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AGRI 2023

Grace Gachara

Grace Gachara, Speaker at Agriculture Conferences
Mohammed VI Polytechnic University, Morocco
Title : Drivers of Post-Harvest Aflatoxin Contamination: Evidence Gathered from Knowledge Disparities and Field Surveys of Maize Farmers in the Rift-Valley Region of Kenya


Maize-dependent populations in sub-Saharan Africa are continually exposed to aflatoxin poisoning owing to their regular consumption of this dietetic cereal. Being a staple in Kenyan households, consumption of maizebased meals is done almost daily, thereby exposing consumers to aflatoxicoses. This study assessed awareness levels, knowledge disparities and perceptions regarding aflatoxin contamination at the post-harvest phase among farmers in the Rift-valley region of Kenya. Households were randomly selected using a Geographical Positioning System (GPS) overlay of the agro-ecological zones within Uasin Gishu and Elgeyo Marakwet counties. Face-to-face interviews were conducted in 212 smallholder and large-scale farms. The study documented the demographic profiles of farmers, knowledge, awareness and perceptions of aflatoxin contamination using a pre-designed structured questionnaire. Most farmers were familiar with aflatoxins and the adverse effects they present to health (61.32%). Almost all the farmers (94.37%) were aware of storage molds and food spoilage fungi. However, few farmers adopted good post-harvest practices (PHPs) such as avoiding premature harvests (49.8%), using well-ventilated storage spaces (44.6%), grain sorting (30.5%), proper drying of maize (17.8%) and using hermetic bags for storage (30.5%). Conclusively, intensified farmer education is required to train farmers on good PHPs to protect their maize from aflatoxigenic fungi and aflatoxin accumulation. Keywords: stored maize; aflatoxins; post-harvest practices; Hybrid-6 series maize cultivars; food security; Riftvalley; Kenya.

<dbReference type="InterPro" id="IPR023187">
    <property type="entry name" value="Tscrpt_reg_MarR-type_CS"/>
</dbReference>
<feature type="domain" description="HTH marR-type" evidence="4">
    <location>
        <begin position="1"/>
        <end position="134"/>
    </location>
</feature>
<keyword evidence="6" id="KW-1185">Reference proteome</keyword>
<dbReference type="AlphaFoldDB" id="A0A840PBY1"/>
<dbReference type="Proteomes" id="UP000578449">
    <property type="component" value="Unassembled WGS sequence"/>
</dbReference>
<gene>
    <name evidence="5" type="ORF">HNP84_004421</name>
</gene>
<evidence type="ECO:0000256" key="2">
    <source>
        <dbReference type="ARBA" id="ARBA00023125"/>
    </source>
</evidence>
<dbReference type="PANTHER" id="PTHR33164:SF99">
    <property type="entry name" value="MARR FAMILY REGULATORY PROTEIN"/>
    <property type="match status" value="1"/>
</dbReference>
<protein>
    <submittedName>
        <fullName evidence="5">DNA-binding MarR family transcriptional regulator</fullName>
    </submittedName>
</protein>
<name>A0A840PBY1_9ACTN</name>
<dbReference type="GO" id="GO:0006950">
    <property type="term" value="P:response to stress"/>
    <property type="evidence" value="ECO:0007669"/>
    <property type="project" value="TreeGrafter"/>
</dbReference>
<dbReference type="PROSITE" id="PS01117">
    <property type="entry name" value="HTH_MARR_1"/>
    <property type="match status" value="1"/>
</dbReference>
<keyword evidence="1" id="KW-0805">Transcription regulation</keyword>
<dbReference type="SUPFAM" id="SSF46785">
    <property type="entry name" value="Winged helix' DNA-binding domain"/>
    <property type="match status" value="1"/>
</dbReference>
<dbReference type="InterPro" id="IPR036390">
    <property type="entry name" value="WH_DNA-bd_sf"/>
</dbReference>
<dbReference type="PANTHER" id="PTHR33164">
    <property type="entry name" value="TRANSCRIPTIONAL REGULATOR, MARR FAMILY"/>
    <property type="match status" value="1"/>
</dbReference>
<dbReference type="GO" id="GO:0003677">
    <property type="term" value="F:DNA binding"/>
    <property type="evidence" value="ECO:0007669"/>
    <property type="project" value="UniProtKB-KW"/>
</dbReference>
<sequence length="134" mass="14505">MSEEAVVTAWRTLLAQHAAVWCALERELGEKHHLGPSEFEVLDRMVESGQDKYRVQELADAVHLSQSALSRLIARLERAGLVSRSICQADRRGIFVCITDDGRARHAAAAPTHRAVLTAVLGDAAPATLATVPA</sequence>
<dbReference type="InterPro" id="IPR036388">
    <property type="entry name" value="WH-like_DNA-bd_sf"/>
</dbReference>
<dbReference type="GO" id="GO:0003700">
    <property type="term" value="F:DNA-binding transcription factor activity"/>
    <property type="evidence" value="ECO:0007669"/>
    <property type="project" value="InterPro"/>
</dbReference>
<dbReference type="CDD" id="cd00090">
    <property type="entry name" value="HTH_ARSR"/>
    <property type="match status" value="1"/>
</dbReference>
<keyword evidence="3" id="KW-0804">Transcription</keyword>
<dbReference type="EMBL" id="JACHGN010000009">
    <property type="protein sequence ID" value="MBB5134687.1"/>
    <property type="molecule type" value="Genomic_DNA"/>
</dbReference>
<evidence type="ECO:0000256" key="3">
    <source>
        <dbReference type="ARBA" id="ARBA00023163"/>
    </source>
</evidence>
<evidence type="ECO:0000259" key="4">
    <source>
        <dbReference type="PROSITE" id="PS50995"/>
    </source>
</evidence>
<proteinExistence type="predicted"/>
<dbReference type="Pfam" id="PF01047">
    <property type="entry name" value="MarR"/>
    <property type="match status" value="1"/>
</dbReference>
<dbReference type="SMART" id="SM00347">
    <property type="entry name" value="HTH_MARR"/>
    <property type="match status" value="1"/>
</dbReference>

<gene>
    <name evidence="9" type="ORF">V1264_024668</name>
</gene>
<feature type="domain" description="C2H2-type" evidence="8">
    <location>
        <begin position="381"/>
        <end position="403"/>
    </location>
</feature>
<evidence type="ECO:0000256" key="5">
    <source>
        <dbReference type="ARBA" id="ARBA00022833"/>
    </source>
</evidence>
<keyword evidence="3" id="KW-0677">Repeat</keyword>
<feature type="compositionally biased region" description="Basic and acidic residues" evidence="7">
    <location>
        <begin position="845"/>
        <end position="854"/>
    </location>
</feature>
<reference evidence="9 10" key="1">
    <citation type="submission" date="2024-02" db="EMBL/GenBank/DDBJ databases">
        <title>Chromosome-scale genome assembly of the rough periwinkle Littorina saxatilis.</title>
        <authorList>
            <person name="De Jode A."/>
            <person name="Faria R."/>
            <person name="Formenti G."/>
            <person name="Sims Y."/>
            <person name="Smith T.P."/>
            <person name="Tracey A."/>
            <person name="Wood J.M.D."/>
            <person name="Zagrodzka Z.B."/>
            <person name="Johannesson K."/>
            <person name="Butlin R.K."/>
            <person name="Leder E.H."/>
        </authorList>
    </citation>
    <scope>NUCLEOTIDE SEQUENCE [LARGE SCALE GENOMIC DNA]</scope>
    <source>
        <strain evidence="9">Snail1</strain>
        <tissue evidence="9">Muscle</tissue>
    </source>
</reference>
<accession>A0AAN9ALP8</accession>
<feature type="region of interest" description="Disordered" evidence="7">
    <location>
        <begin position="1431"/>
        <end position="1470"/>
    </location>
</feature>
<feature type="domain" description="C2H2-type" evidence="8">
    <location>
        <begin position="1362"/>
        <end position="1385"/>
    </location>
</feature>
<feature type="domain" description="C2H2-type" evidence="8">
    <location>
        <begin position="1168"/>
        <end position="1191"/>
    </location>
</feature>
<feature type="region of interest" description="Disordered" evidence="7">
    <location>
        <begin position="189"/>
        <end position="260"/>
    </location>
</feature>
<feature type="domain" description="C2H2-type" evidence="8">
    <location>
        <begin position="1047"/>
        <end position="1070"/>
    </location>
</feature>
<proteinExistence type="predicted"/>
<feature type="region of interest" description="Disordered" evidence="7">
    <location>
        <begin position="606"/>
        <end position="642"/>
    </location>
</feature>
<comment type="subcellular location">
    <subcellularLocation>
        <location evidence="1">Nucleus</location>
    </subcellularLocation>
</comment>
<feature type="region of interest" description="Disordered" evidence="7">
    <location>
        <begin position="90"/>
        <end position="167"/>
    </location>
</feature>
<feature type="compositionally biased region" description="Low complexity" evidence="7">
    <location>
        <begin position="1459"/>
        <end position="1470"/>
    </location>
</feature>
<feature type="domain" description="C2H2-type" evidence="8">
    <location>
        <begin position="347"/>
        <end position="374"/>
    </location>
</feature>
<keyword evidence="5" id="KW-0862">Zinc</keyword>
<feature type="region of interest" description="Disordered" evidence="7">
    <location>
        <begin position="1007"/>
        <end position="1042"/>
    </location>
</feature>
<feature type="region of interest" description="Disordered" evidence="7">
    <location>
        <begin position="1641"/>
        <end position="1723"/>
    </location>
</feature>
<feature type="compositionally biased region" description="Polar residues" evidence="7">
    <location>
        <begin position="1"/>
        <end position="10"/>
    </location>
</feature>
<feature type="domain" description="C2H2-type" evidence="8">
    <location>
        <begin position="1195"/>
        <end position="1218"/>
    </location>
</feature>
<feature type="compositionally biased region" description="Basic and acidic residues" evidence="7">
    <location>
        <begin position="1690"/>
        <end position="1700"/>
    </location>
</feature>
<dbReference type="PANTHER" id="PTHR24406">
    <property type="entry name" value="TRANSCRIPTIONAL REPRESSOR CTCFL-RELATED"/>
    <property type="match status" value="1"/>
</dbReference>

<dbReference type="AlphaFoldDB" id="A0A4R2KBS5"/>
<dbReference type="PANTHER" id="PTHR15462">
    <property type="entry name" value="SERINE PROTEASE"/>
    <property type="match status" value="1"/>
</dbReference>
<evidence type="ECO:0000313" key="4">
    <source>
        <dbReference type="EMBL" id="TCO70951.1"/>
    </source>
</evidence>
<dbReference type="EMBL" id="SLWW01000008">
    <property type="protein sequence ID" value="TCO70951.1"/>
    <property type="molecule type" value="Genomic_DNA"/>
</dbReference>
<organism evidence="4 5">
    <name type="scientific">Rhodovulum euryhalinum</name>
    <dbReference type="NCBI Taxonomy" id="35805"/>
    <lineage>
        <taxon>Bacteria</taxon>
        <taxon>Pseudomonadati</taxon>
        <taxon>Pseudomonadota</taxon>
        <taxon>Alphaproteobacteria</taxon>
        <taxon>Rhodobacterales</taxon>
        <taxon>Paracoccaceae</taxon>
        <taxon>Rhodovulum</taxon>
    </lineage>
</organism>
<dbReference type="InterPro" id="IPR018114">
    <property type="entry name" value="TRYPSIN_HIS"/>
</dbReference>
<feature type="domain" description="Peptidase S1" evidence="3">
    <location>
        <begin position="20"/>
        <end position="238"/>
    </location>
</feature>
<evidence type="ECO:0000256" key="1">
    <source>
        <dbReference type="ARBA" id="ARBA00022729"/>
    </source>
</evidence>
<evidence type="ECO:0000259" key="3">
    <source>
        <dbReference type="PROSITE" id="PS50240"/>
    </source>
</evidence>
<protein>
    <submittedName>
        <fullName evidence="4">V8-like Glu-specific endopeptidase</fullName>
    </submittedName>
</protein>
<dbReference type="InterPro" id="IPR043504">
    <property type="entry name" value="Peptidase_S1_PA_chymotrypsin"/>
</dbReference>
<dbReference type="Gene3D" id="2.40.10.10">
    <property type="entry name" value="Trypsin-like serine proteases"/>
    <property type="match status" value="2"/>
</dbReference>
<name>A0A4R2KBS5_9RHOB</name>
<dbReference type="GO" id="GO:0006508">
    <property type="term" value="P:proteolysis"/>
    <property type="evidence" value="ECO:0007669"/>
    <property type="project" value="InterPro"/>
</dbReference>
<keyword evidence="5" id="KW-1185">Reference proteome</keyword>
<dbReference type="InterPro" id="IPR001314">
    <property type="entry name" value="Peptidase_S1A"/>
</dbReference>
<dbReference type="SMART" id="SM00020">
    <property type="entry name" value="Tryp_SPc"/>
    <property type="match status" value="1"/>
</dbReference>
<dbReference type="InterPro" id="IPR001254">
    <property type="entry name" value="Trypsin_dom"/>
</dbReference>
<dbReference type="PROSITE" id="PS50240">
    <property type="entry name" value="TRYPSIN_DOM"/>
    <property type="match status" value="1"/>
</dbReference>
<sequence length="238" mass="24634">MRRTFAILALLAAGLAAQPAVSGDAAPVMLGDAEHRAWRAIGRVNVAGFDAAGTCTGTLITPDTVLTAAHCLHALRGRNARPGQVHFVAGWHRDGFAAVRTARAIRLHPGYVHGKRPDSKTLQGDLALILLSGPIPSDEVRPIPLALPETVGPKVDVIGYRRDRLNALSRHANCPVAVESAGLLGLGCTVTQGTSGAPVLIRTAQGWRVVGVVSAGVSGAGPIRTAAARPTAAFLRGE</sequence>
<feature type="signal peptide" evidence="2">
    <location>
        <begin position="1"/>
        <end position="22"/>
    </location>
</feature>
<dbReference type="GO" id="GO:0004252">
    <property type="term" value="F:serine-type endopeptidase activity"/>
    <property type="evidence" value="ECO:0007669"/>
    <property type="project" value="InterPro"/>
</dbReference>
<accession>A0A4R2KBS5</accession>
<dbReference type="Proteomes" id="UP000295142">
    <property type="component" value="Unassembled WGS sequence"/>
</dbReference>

Grace Gachara is a Kenyan female scholar who is passionate about using science to solve day-to-day problems. Born and breed in the rural outskirts of Kenya’s capital, Nairobi, Grace is well versed with the concepts of food scarcity and food shortage; both of which have contributed immensely to shaping the trajectory of her career as a plant microbiologist. She has over ten years’ experience working in this field where most of her work focuses on understanding the impact of fungal toxins (mycotoxins) on maize cropping systems in sub-Saharan Africa. Her work demonstrates the importance of finding lasting solutions to recurrent mycotoxin outbreaks in Kenya, especially given the fact that this East African country remains highly food insecure, a situation that is further aggravated by the adverse effects of climate change. Together with her local community, Grace helps farmers and agronomists to adopt alternative methods of farming, such as those that move way from rain-fed agriculture, overreliance on mono-cropping and even planting novel plant hybrids that are more drought, heat and stress tolerant. Currently, Grace is pursuing her doctoral degree in Marrakech, Morocco where the focal point of her research is the development of novel non-toxigenic fungal strains that can be used to combat the active producers of mycotoxins within a Kenyan context.

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